Monthly Archives: November 2008

Uniting the Progressive Vote in Canada

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Reposted on request

Ron Love, organizer of the ‘United Alternative’, explained in this article how his efforts to unite the right paid off in 2000 and how they continue to pay off as Stephen Harper comes closer and closer to a majority government.  He shares his wisdom for the ‘left’ and demonstrates what ‘we’ need to do in order to mount a force that could oppose the ‘right’.

Read it.  Digest it.  Critique it.

And then you’ll realize that his basic premise couldn’t be more wrong .

I don’t think the ‘left’ should subject itself to the same kind of ham-fisted tyrannical forces that the right did.  What allowed the right to unite is that they had common ground that could arguably be found outside the political spectrum, such as religious dogma.  As a result, their basic political program (that which they revealed to Canadians in their public platform) was easily agreed upon by all of the founding members.  Examples:  neo-con economic policies (including disclosure of what they would do if they had a majority, like sell off public assets and allow banks to merge), tough on crime policies and money for defense.  The ‘Progressive’ part of the Conservatives disappeared.  Even Mulroney looks like a socialist compared to some of the ex-Harris brown shirts.

However, in this process of consolidating the voters of the ‘right’, the right did something that only the right seems capable of doing:  they put a lid on democratic process.  Yes, the process of choosing their leader was ‘democratic’, but it was also negotiated through a number of concessions, many of which I’m sure Peter Mackay is still stinging from.

You see, too much has to be surrendered in order to ‘unite’.  At least if you’re with the ‘right’.

On the ‘left’ – or what I prefer to call ‘progressive’ – side of the country, we have become the ‘bucket’ for everything that the Conservatives are not.  Green.  Socialist.  Marijuana Party.  Liberals.  Without speaking for anyone else, I feel that putting such a divergent range of political viewpoints into a single ‘bucket’ would destroy my sense of democracy.

Someone like Ron Love might argue that the ‘left’ would need to find a steady middle ground as we face media pressure and scrutiny, but I think that can only lead to failure because so many opinions and views would be left scattered at the perimeter.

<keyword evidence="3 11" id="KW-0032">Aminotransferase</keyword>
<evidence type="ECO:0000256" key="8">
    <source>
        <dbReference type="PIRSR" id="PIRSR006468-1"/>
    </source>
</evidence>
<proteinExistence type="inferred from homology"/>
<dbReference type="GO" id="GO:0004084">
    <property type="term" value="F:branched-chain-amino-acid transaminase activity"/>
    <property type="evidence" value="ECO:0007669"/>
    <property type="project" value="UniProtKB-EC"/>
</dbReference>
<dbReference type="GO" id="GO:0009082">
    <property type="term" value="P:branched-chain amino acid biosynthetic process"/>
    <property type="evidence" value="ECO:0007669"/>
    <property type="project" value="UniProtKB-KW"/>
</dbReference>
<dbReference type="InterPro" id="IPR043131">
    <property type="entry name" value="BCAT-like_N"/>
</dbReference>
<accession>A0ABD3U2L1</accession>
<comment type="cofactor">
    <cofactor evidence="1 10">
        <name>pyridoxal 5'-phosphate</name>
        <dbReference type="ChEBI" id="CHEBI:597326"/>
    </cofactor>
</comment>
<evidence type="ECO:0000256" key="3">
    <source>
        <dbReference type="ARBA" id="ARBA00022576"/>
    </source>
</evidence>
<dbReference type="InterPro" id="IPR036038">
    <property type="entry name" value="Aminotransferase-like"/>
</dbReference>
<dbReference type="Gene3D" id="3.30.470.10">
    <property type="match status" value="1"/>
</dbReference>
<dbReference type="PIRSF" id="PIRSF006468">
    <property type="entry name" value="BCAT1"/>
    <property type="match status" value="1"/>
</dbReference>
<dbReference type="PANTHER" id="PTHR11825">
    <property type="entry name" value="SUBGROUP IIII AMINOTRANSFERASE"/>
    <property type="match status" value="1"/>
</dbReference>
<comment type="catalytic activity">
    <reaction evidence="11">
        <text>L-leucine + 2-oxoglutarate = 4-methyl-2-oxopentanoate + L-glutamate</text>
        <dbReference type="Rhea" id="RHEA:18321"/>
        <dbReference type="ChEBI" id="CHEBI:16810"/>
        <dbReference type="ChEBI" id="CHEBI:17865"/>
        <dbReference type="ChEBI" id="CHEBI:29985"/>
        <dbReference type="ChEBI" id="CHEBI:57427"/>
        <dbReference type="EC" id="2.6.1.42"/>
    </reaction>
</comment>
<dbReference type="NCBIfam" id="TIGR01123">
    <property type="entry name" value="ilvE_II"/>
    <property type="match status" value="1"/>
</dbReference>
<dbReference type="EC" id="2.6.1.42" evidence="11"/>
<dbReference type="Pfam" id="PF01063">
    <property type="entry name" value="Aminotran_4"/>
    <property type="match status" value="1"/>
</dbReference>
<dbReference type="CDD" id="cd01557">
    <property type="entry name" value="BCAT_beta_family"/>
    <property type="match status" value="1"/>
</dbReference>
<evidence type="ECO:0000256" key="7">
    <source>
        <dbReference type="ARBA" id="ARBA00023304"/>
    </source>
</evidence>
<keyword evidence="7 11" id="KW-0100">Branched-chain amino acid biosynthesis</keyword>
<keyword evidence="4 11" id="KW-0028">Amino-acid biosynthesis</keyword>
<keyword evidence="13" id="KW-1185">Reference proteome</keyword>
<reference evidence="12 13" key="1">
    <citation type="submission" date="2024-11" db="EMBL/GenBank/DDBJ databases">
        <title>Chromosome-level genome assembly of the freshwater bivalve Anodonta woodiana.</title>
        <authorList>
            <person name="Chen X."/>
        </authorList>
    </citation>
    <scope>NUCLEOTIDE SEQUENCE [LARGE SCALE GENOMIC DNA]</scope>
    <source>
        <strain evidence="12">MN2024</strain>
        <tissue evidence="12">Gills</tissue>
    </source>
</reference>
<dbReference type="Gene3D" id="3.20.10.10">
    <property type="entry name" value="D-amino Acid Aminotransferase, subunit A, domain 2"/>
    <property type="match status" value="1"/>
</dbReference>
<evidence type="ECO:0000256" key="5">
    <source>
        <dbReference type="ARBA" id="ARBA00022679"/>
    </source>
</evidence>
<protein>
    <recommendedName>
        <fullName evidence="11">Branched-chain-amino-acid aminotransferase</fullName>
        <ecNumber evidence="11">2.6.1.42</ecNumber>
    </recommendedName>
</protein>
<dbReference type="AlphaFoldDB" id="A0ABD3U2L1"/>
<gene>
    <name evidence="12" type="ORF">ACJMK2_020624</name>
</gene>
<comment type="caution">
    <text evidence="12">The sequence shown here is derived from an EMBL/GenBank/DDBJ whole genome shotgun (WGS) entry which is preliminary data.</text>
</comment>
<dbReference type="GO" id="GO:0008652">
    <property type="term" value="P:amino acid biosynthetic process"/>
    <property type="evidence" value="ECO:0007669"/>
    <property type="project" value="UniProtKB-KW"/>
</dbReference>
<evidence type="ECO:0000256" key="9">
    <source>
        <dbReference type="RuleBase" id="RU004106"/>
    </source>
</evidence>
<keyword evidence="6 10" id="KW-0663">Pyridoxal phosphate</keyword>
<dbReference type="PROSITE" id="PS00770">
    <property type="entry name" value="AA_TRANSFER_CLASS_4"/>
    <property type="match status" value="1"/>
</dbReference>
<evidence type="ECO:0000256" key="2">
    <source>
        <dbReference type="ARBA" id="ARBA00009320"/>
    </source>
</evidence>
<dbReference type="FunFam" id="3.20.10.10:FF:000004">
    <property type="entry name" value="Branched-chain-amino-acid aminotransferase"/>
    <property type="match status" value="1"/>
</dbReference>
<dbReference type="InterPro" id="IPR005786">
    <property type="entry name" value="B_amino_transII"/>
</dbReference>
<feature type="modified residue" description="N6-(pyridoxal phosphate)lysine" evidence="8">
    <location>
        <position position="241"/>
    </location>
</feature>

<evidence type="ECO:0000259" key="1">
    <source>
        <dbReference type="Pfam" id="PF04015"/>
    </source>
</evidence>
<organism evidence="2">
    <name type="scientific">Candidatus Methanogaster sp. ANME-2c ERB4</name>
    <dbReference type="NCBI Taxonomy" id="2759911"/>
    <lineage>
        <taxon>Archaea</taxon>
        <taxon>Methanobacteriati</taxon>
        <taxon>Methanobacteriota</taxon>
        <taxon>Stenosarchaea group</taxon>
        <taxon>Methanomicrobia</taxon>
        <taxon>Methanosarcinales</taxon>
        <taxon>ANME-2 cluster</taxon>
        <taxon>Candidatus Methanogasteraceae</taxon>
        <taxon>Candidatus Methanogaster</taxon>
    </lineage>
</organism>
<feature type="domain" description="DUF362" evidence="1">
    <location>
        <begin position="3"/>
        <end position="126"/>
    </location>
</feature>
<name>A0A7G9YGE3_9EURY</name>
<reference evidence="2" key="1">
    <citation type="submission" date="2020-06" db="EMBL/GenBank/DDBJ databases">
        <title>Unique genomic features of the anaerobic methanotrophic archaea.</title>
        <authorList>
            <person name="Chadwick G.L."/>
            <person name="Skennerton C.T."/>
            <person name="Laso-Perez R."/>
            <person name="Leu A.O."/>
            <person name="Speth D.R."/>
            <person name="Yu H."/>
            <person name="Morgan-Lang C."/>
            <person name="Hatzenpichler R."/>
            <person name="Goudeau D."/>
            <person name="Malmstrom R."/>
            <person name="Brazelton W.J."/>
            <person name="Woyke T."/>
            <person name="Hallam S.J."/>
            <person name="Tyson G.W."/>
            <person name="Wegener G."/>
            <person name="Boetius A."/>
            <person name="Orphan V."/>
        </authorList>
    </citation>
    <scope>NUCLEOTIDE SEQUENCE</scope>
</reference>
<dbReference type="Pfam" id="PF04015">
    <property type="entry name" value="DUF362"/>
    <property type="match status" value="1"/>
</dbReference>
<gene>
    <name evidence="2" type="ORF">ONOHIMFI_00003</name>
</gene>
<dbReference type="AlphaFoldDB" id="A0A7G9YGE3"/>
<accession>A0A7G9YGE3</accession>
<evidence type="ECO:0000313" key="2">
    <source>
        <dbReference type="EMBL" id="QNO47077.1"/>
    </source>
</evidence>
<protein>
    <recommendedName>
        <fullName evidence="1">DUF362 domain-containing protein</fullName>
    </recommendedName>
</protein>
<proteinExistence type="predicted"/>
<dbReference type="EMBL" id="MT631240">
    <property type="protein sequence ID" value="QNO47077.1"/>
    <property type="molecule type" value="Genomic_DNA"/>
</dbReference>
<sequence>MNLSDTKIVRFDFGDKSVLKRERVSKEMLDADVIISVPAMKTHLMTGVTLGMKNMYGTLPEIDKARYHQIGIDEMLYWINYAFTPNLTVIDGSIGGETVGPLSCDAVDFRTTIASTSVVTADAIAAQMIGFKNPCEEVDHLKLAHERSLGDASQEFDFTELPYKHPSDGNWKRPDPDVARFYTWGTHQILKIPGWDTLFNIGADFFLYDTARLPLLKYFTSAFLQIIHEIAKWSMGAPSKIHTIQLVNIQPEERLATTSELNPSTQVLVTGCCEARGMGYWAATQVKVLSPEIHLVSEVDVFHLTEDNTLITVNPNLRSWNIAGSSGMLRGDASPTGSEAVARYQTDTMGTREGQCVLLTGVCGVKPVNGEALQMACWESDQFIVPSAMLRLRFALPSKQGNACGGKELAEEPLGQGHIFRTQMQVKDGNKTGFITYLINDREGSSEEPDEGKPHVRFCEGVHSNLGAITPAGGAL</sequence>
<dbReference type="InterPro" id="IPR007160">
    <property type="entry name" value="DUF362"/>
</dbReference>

More importantly, this viewpoint doesn’t reflect the Long Tail of politics, where everybody should be able to have an opinion and these opinions are negotiated (however long it takes) rationally in a legal setting, such as the House of Commons.

It fails to reflect the ‘socialization’ of politics, where everyone should be entitled to an opinion and a voice at the table.

At the core of my opposition to this kind of ‘ramming of the right’ comes the notion that people need to be able to express their point of view and they need to do it within a democratic framework.  The Harper campaign has and continues to focus on leadership.  A single person.  Anything else would be tantamount to anarchy.

So, Mr. Love, you’re wrong to assume that progressive voices in Canada want to be silenced or marginalized into a single voice.  We represent an orchestra.  A choir.  All singing different parts, hopefully in great harmony.

In the short-run, this would take shape as a coalition that represented a balance of progressive opinions.  It would take the form of many people making many educated and informed decisions, with a lot of discussion taking place.  In public and not behind closed doors.

The long-run it’s Proportional Representation where the single angry voice of the right is muted by the rising swell of an entire chorus.

Great Depression by 2011

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And now for some really good news.  Well, I tried.

This article offers a fairly complete list of reasons why we should at least expect zero growth for the next three years.  When our MA in Economics leaders claim that they couldn’t see it coming, I’ll feel like I’ve fulfilled my public duty by warning them here first.

It’s the least I can do.

Now, when they go to re-write their economic statement, maybe they can address maybe one, hopefully two of the 30-odd issues / reasons listed in the article cited?

Iceland Riots: Precursor for What’s to Come?

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Last week, the people of Iceland broke into riot in protest of the direction that their government was taking in wake of the ‘financial crisis’.  More here . I think they reached the tipping point in being told a spew of BS about the need to tighten our belts etc etc etc.

I think sometimes we give neo-cons for thinking too far ahead.  In fact, maybe that’s their problem:  it’s impossible for them to live in the here and now.

The Harpocrisy made a similar mistake in mis-judging the will of the people.  In the case of Canada, our politicians, motivated by self-interest finally started acting in the interest of all Canadians, lest we find ourselves in complete civil unrest.